diabolic magic or art; sorcery; witchcraft.
English diablerie is a borrowing from French diablerie “mischief,” from Old French diablerie, deablerie “an act inspired by the devil, sorcery.” French diable comes from Late Latin diabolus “the devil” (in the Vulgate and church fathers), from Greek diábolos “slanderer; enemy, Satan” (in the Septuagint), “the Devil” (in the Gospels). Diablerie entered English in the 17th century.
This tragedy, which, considering the wild times wherein it was placed, might have some foundation in truth, was larded with many legends of superstition and diablerie, so that most of the peasants of the neighbourhood, if benighted, would rather have chosen to make a considerable circuit, than pass these haunted walls.
He was, to one friend, “cometlike from some other world of diablerie, burning himself out upon our skies.”
the arrangement of bones in the skeleton or a body part.
Ossature is a borrowing from French ossature, probably modeled on French musculature. The base of ossature is the Latin noun os (stem oss-) “bone,” which comes from the Proto-Indo-European root ost- “bone.” Greek derives from the same root ostéon “bone” (as in osteology), óstrakon “potsherd” (as in ostracize), and óstreon “oyster” (the English noun comes from Greek via Old French and Latin). Ossature entered English in the 19th century.
The ossature of its wings had been like the exquisite work of some Japanese cabinet-maker …
… thus the whole vault was furnished with an ossature or skeleton of ribs which was clothed upon by filling in with with arched masonry the triangular spaces or panels between rib and rib.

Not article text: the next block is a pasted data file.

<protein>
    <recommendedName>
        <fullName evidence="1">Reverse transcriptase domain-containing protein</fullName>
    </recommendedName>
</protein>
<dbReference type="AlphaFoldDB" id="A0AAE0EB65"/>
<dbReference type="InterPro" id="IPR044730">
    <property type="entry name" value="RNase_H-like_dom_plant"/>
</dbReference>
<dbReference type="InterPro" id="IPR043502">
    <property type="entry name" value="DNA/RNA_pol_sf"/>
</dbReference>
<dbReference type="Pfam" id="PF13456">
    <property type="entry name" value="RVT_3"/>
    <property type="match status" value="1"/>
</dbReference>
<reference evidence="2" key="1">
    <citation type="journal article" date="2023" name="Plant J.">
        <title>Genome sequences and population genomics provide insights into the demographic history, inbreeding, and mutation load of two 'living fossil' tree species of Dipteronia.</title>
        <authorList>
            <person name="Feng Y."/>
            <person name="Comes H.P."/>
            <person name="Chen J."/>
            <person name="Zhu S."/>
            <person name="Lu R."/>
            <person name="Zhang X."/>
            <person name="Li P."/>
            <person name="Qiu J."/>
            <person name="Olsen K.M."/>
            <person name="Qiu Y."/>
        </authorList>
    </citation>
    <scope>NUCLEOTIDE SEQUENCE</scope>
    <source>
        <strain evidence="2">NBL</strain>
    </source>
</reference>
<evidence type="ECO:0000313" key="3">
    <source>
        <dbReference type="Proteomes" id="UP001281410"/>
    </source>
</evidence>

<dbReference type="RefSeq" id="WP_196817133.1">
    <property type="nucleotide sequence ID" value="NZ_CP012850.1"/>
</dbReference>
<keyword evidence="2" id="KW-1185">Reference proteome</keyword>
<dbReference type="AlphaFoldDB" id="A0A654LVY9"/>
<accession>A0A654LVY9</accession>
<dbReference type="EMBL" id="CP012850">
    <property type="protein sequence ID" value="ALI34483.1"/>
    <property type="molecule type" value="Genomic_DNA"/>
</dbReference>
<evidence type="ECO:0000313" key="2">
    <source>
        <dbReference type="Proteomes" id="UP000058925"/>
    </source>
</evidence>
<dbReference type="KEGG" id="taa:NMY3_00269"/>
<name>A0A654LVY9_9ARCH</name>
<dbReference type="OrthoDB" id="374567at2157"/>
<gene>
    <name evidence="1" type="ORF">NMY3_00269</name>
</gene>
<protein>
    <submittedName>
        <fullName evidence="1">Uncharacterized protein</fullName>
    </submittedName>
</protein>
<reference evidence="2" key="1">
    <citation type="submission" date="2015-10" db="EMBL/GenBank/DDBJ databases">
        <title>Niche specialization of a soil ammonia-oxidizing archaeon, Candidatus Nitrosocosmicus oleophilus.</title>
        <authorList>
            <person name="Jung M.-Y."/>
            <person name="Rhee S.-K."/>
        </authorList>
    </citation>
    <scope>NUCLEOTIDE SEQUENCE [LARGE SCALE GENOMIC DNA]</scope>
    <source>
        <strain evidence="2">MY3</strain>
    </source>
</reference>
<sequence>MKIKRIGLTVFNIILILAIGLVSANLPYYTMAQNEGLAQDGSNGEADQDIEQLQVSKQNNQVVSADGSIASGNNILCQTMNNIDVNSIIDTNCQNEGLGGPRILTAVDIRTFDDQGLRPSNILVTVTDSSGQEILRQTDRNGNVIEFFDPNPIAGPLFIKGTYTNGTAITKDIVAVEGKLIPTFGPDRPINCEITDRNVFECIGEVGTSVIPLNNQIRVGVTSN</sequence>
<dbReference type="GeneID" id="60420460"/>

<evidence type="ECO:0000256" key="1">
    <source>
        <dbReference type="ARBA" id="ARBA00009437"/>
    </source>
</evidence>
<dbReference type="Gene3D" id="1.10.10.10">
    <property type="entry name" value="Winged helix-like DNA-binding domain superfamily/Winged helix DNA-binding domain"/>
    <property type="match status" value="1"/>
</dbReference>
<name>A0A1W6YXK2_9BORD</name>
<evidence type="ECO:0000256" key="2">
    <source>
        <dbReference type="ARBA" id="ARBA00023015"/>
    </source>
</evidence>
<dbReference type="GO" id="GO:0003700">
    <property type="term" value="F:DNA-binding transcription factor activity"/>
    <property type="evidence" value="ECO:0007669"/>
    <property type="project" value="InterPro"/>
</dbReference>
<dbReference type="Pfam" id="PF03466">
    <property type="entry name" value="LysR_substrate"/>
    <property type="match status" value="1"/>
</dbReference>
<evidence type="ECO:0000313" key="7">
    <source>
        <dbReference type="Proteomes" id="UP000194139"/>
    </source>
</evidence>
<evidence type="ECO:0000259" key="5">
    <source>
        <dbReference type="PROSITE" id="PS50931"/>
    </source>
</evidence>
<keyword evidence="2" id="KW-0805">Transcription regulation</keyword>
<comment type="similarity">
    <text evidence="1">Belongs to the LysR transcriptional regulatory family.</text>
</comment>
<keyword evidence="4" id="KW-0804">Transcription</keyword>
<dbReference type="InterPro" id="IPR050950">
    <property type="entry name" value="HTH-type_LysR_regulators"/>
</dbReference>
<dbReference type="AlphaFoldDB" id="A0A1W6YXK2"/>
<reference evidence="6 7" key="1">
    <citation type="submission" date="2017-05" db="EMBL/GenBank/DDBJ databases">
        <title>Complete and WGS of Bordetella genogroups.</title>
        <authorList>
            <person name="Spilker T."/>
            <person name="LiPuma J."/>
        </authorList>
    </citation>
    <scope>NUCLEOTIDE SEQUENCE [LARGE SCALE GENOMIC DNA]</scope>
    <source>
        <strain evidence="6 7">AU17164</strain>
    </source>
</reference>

a cemetery, especially one of large size and usually of an ancient city.
Necropolis, Greek for “city of the dead, corpse city,” first appears in the works of the Greek historian and geographer Strabo (c 63 b.c.-c 21a.d.). It was originally the name of the cemetery district in Alexandria, Egypt (founded by Alexander the Great in 323 b.c.). Greek nekrós means “corpse” (its plural nekrói means “the dead”); its combining form necro- forms the first half of necromancy (divination through communication with the dead, one of the blackest of the black arts). Nekrós comes from the Proto-Indo-European root nek- “death,” with a variant nok- “to kill.” From the same root Latin has the noun nex (stem nec-) “murder, violent death” (as in internecine, whose original English meaning was “deadly”). From the variant nok- Latin derives the verb nocēre “to harm” (source of nocent and innocent) and the adjective noxius “guilty, delinquent, harmful, injurious.” Greek pólis “city,” more properly “citadel, fortified high place,” is related to Sanskrit pū́r, puram “city,” as in Singapore “Lion City,” ultimately from Sanskrit siṁha- “lion” and pū́r, puram. Necropolis entered English in the 19th century.
The column of mourners moved under the archway into the necropolis, progressing slowly up the hill towards a spot where Fidelma could see several other torches burning.
Just beyond an island of hemlocks the road divides into the cluttered plain of the necropolis, grey and white as an overexposed snapshot.